One can also imagine hypothetical algorithms that don't even go through such a step, which is another reason why it may not be immediately intuitive what the graph is showing.

In all cases, the colour indicates the component with the largest magnitude. This was mentioned in Figure 1, but not anywhere in the body of the article, so I agree it's pretty unclear. In fact, I was already planning to address that after a discussion at work today. Sorry about that!

Not long ago I did displacement with noise in vertex shader. To facilitate normal calculation I needed some sort of a local frame - I did the following:

```
vec3 minAxis(vec3 v){ return step(v, v.yxx) * step(v, v.zzy); }
vec3 maxAxis(vec3 v){ return step(v.yxx, v) * step(v.zzy, v); } // not used here...
vec3 N0 = _normal;
vec3 Bt = minAxis(N0);
vec3 T = normalize(cross(Bt, N0));
Bt = cross(N0, T);
```

The `minAxis()`

is basically `MinAxis`

from here.

Neat! I've used similar tricks in the past for branchless selections in shaders. One question though: don't you need an `abs()`

somewhere? (Preferably inside `minAxis()`

.)

Funnily enough, I was planning to add a note about building a basis and then I remembered an old ShaderX article that generated one in the vertex shader for specular lighting. I'll have to compare that against your approach.

(By the way, I hope you don't mind, but I reformatted your comment a little.)

Your observation about need of abs() is correct. My original C# code has it, so I guess you found a bug. Thanks also for fixing the formatting :-)

"Note: in all of the following approaches, normalisation is left as an optional post-processing step."

Would you mind making that note red, bold and double-sized? :)

*three-hour-bug*

also: excellent article!

Italic wasn't enough for you? :) I *had* meant to do a proper second pass on the post by now – partly prompted by Sean's feedback – and also add a short note about normalising and building a basis. Unfortunately I've been too busy lately, but I'll get on that soon. Cheers!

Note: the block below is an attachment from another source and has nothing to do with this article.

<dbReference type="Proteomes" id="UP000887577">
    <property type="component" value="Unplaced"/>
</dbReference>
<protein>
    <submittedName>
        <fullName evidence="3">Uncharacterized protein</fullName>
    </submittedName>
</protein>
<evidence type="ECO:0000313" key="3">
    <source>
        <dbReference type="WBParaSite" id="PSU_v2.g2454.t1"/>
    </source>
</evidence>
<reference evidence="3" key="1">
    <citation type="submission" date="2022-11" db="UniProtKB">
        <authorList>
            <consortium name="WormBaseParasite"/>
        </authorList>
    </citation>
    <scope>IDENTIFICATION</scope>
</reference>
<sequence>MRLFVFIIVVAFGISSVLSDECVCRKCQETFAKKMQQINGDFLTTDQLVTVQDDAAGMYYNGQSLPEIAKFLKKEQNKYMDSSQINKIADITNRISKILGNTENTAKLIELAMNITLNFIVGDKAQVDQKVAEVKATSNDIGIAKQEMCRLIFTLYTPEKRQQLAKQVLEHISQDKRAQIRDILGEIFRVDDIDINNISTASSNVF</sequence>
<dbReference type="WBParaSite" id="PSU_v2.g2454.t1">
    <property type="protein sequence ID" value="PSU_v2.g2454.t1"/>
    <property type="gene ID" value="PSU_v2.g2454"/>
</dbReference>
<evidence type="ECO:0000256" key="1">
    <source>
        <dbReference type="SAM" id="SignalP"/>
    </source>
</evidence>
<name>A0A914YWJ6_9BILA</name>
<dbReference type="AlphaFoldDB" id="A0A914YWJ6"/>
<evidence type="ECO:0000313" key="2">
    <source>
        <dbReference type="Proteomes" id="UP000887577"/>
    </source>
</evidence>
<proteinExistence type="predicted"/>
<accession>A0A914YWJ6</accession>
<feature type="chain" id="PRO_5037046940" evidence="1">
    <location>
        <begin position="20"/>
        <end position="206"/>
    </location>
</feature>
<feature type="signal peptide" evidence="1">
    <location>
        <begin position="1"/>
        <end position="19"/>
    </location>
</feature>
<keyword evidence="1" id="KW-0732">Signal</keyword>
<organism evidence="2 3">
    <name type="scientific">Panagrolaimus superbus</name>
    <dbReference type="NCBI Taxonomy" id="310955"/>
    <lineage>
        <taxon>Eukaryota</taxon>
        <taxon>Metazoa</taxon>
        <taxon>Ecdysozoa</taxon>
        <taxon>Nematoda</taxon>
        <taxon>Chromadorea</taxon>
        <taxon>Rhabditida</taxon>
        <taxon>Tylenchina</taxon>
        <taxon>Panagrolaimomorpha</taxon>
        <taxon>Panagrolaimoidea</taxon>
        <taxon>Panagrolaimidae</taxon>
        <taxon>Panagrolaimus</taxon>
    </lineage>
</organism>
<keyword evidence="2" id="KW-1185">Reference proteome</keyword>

One important property, which only the Quick and Dirty method has, is stability. In other words, as long as you don't hit the singularity, a small change in u will give a small change in v.

This issue has come up for me when generating a dynamic "tubular" mesh, which is constrained to follow a curve in space. The geometry shouldn't suddenly "twist" around by 180 degrees between one cross-section and the next. So the cross-sectional orientation is arbitrary, but the choice must be stable along the length of the curve.

Incidentally, a completely stable solution is impossible because of the "hairy ball theorem": http://en.wikipedia.org/wiki/H...

Indeed! When I wrote this, I'd forgotten about a situation in the past where I'd needed this property. Funnily enough, it came up again recently in another application. :)

I'd thought about mentioning the "hairy ball"/Brouwer fixed point problem, but I figured I would be repeating too much of Stark's paper, which at the time was available online. It looks as though T&F have stuck that back behind a paywall now though, so it's tempting to update the post with a brief mention. Thanks for the Wikipedia link!

Upcoming in Journal of Graphics Tools 2012

"Code for Building an Orthonormal Basis from a 3D Unit Vector Without Normalization"

http://www2.imm.dtu.dk/pubdb/v...

Yes, I saw (and cached) your tweet about this. I was planning a followup post, but I didn't get around to emailing the author yet – thanks for reminding me!